Two heroes with heart

To Gov. Gen. Michaelle Jean, for chowing down this week on a freshly-cut heart from a seal in the northern reaches of Nunavut, and making no bones about it. She smiled and wiped the blood from her mouth as the cameras rolled.

Bouquet…

To Gov. Gen. Michaelle Jean, for chowing down this week on a freshly-cut heart from a seal in the northern reaches of Nunavut, and making no bones about it. She smiled and wiped the blood from her mouth as the cameras rolled.

Jean demonstrated Canada has a unique society of people who must survive on what’s offered to them from the land.

A seal in the north is a beef cow in the south. A fresh seal heart to the Inuit of Nunavut is akin to a slab of roast prime-rib to those on the Prairies.

Jean’s actions drew worldwide astonishment from animal rights groups and European countries, who called her actions bizarre and a limp promotion to continue Canada’s controversial seal hunt.

When asked if her actions were intended as a message to Europe, Jean replied: “Take from that what you will.”

Good for her.

Her bold actions have won Canada-wide applause, alerting this country to what it takes for some of its citizens to survive in sometimes harsh climates. She’s been dubbed “Canada’s new Braveheart.”

Enter the animal right’s people, and European citizens, who love their beef and sheep — but wouldn’t touch a seal heart with a 3.5-metre pole and oppose the annual seal hunt.

The groups described Jean’s actions as “offensive, sad and bizarre.”

“It’s too bizarre to acknowledge,” said Barbara Helfferich, a spokeswoman for the European Union Environment.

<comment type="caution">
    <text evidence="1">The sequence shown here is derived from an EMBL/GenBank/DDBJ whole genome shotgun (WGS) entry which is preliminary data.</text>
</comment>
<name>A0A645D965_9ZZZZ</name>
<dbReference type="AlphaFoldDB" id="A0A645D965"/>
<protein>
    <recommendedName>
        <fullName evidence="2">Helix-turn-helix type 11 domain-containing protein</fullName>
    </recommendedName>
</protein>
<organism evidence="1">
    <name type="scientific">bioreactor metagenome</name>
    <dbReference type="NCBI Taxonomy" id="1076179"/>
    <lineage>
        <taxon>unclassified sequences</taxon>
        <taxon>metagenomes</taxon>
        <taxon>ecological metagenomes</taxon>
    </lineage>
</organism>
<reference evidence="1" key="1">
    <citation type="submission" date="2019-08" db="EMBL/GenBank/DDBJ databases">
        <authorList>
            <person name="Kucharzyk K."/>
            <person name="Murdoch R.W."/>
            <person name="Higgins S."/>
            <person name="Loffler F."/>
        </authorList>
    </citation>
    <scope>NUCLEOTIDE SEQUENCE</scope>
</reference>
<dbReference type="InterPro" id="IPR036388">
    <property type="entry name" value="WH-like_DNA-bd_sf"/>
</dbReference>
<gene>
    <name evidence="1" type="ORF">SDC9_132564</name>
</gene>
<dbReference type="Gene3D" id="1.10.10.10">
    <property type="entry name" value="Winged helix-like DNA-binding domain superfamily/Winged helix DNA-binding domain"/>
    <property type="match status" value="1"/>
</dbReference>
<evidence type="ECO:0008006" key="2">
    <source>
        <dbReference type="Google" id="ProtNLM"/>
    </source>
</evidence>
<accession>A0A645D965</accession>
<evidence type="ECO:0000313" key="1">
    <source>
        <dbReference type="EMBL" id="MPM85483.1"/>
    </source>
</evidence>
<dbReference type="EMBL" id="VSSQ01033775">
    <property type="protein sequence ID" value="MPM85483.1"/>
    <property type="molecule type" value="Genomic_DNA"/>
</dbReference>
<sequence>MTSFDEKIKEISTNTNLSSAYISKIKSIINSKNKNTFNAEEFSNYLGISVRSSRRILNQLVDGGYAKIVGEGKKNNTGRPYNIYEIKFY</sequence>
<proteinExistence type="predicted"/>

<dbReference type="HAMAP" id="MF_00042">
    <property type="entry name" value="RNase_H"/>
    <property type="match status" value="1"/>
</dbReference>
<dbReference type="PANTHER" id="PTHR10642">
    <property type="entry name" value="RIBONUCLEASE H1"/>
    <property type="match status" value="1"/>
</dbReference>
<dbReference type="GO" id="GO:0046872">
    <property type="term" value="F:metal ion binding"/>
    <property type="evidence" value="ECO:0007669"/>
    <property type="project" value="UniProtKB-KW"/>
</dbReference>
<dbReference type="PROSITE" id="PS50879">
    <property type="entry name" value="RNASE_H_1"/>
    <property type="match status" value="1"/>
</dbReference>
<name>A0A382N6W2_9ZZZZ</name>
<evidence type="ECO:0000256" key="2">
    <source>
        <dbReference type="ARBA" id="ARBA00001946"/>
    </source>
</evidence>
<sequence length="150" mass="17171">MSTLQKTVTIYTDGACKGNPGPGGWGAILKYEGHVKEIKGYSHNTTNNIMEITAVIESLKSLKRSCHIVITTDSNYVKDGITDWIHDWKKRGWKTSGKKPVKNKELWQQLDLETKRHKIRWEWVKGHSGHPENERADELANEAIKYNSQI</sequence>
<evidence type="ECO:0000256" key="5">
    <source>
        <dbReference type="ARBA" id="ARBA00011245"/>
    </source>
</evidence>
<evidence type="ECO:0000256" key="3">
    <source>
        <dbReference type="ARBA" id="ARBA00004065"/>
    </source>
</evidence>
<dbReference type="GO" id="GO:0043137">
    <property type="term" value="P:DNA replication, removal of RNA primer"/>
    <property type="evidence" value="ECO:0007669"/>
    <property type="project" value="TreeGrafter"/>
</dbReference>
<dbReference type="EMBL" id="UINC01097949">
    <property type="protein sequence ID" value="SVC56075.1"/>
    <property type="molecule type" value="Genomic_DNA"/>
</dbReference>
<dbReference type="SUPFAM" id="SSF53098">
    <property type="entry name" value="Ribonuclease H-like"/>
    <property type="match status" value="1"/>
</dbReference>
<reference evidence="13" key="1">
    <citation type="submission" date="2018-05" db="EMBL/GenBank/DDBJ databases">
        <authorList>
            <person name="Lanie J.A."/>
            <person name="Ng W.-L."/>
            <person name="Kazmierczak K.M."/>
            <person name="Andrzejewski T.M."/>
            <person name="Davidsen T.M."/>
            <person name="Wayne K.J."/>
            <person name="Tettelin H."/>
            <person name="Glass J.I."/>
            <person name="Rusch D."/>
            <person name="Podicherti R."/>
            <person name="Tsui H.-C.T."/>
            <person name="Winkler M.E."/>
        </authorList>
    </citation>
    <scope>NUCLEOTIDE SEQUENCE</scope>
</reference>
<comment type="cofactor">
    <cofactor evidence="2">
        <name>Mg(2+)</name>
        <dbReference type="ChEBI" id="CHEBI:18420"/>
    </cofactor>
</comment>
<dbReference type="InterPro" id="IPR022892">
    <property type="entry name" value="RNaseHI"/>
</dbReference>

When was the last time Helfferich paid $21 for a frozen chicken and $8.90 for two litres of milk? That’s what the European-condemned, seal-eating Inuit must pay in Nunavut.

These critic lack any perspective on the harsh realities of life in the north.

The legendary country singer Hank Williams Sr. once wrote: “If you minded your business, then you wouldn’t be minding mine.”

Good advice for European critics.

Bouquet…

To Dustin Harper, for his dramatic rescue of a woman from a burning building early Thursday in downtown Red Deer.

As embers rained down on him, Harper carried Dorothy Sparks to safety from her suite at 4712 51st Ave.

This was an incomprehensible act of concern for a fellow human being. Harper made the ultimate sacrifice by putting his own safety on the line.

The drama unfolded shortly after midnight. Harper and friends were gathered at Original Joe’s when the blaze next door erupted.

Harper and one of his friends bolted from the pub, raced up the stairs of the burning structure and started pounding on Sparks’ door. Another person assisted.

“I ran in and the lady was just getting out of bed like she was just getting up,” Harper said. “I ran in and I yelled ‘Your house is on fire. You’ve got to get out.’ ”

“I scooped her up because she was in her socks . . . and started running out and the embers are coming down.”